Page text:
A six-month prospective survey was conducted among moderately-high CV risk patients in a primary outpatient care of a tertiary hospital in Kota Bharu from 2012 to 2013. We included: moderately-high risk patients with multiple (2 or more) risk factors and a 10-year risk for CHD of 10–20% (National Institutes of Health, 2001). The risk factors are cigarette smoking, hypertension (BP ≥ 140/90 mmHg or on antihypertensive medication), low-density lipoprotein cholesterol (LDL) (<1.1 mmol/L), family history of premature CHD (CHD in a male first-degree relative at <55 years, or in a female first-degree relative at <65 years) and age ≥45 years for men and ≥55 years for women. We excluded illiterate patients and those with established CHD or a history of stroke.

Sample size calculation was based on the first objective i.e., patient satisfaction on doctor-patient interaction. Based on single-proportion formula, the proportion of patients intending to adhere to treatment, a component of patient satisfaction, was 82.7% (Abioye Kuteyi et al., 2010). Using the precision of 0.08 and 95% confidence, the minimum required sample size was 86; after considering the non-response rate of 20%, the calculated sample size was determined to be 104. All of these patients fulfilling the eligibility criteria were invited to participate in the study.

Ethical consideration

The study protocol was approved by the Human Research Ethics Committee, Universiti Sains Malaysia (USMKK/PPP/JePeM[245.3.(9)]) on 6 February 2012. Patients were provided information related to the study along with an Information and Consent Form. Confidentiality was ensured and written informed consent was obtained.

Data collection

Patients attending the primary healthcare clinic were screened for the cardiovascular risk factors based on their medical records. Risk factors were calculated using the Framingham risk factors point score and 10-year specific risk by gender. These Framingham risk scores, delineated in Adult Treatment Panel III (ATP III), have been used since 2001 and consist of five risk scores (National Institutes of Health, 2001).

Prior to the day of the visit, patients were asked to fast overnight. On the day of the visit, 3 ml of blood were taken from each patient and sent for laboratory testing to determine fasting cholesterol levels. Also obtained during the visit were body mass index (BMI) (kg/m 2), waist circumference (WC) (cm), and blood pressure (mm Hg; measured with a calibrated standard digital blood pressure machine (Omron Global, Kyoto, Japan).

A structured intervention counselling with a standardize content for CVD prevention was carried out by the researcher; this ensured that there was limited bias in measuring patient satisfaction with the doctor-patient interaction. After counselling, patients were then required to answer the Malay version of the MISS-21 questionnaire outside the consultation room immediately after counselling. Upon completion, patients submitted the questionnaire to the research assistant. Six months after their initial visits, patients returned for follow-up appointments with the same healthcare practitioner, during which 3 ml of blood were drawn to obtain a fasting lipid profile (TC, HDL, LDL); blood pressure was also measured.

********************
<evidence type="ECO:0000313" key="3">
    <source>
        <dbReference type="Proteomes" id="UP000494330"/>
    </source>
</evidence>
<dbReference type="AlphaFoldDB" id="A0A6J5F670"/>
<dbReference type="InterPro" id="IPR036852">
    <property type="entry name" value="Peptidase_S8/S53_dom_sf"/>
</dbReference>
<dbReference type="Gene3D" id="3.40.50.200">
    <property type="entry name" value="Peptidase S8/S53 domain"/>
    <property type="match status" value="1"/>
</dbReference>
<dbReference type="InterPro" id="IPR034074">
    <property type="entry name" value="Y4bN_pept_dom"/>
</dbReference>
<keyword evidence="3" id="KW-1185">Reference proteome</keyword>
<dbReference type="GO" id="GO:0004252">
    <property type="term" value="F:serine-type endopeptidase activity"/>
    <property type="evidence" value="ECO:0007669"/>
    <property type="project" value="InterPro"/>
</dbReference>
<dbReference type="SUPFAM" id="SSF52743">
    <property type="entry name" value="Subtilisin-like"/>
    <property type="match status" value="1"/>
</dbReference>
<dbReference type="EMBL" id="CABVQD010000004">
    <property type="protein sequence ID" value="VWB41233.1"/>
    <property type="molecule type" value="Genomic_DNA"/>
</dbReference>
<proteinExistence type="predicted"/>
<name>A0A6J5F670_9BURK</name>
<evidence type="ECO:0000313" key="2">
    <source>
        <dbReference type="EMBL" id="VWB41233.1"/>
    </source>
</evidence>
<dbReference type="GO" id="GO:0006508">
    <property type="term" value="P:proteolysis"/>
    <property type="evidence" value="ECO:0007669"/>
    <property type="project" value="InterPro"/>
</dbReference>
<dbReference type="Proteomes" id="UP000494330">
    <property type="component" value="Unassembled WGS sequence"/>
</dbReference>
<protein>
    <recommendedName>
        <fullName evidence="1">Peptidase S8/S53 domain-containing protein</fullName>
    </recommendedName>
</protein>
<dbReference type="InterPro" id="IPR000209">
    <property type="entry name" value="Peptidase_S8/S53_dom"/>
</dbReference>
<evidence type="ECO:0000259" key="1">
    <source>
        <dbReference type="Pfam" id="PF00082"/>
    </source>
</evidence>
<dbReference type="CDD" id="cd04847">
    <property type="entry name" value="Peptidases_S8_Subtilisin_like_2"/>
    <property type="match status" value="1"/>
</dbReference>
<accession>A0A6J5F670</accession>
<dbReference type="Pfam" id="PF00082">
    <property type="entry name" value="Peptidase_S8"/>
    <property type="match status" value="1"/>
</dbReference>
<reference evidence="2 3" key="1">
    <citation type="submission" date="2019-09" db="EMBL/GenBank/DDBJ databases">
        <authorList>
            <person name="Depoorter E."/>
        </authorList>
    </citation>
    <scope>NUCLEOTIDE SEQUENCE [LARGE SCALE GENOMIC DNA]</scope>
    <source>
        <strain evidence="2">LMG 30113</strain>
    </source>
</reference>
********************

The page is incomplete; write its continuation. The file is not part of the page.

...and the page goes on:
Research tool

Skala Kepuasan Interaksi Perubatan (SKIP-11) is a modification of the Malay version of MISS-21 suggested that the three-factor model with 11 items, acceptable for use in assessing patient satisfaction with patient-physician interaction in a primary healthcare setting because it is valid, reliable and simple. The three domains are as follows: (i) information provision by the doctor (distress relief; four items), (ii) patient’s confidence in doctor (rapport; four items) and (iii) doctor-patient interaction outcome (interaction outcome; three items). Cronbach’s alpha was 0.513 for distress relief, 0.708 for rapport and 0.747 for interaction outcome. The overall Cronbach’s alpha was 0.669, indicating a satisfactory level of internal consistency. The patients’ subscale scores were added together and the mean subscale scores were determined (Abd Aziz et al., 2013). Categorisation into satisfied and dissatisfied categories was based on the overall items and items for each subscale. Score >44 for overall items and score >16 for distress relief, >16 for rapport and >12 for interaction outcome subscales are considered as satisfied.

CVD risk prevention counselling applied a risk-stratification approach that covered adherence to medication and advice on smoking cessation, healthy dietary choices, physical activity and weight reduction based on recommended steps to help prevent cardiovascular disease by the WHO (2007).

Framingham cardiovascular risk assessment provides separate score sheets for men and women. The scores for age, total cholesterol, high density lipoprotein cholesterol, blood pressure and cigarette smoking are summed up and the 10-year coronary risk is determined. Patients are then divided into those with 10-year risk for CHD of >20%, 10–20%, and <10%. Moderately-high risk is used to describe individuals with multiple (two or more) risk factors and a 10-year risk for CHD of 10–20% (National Institutes of Health, 2001).

Data analyses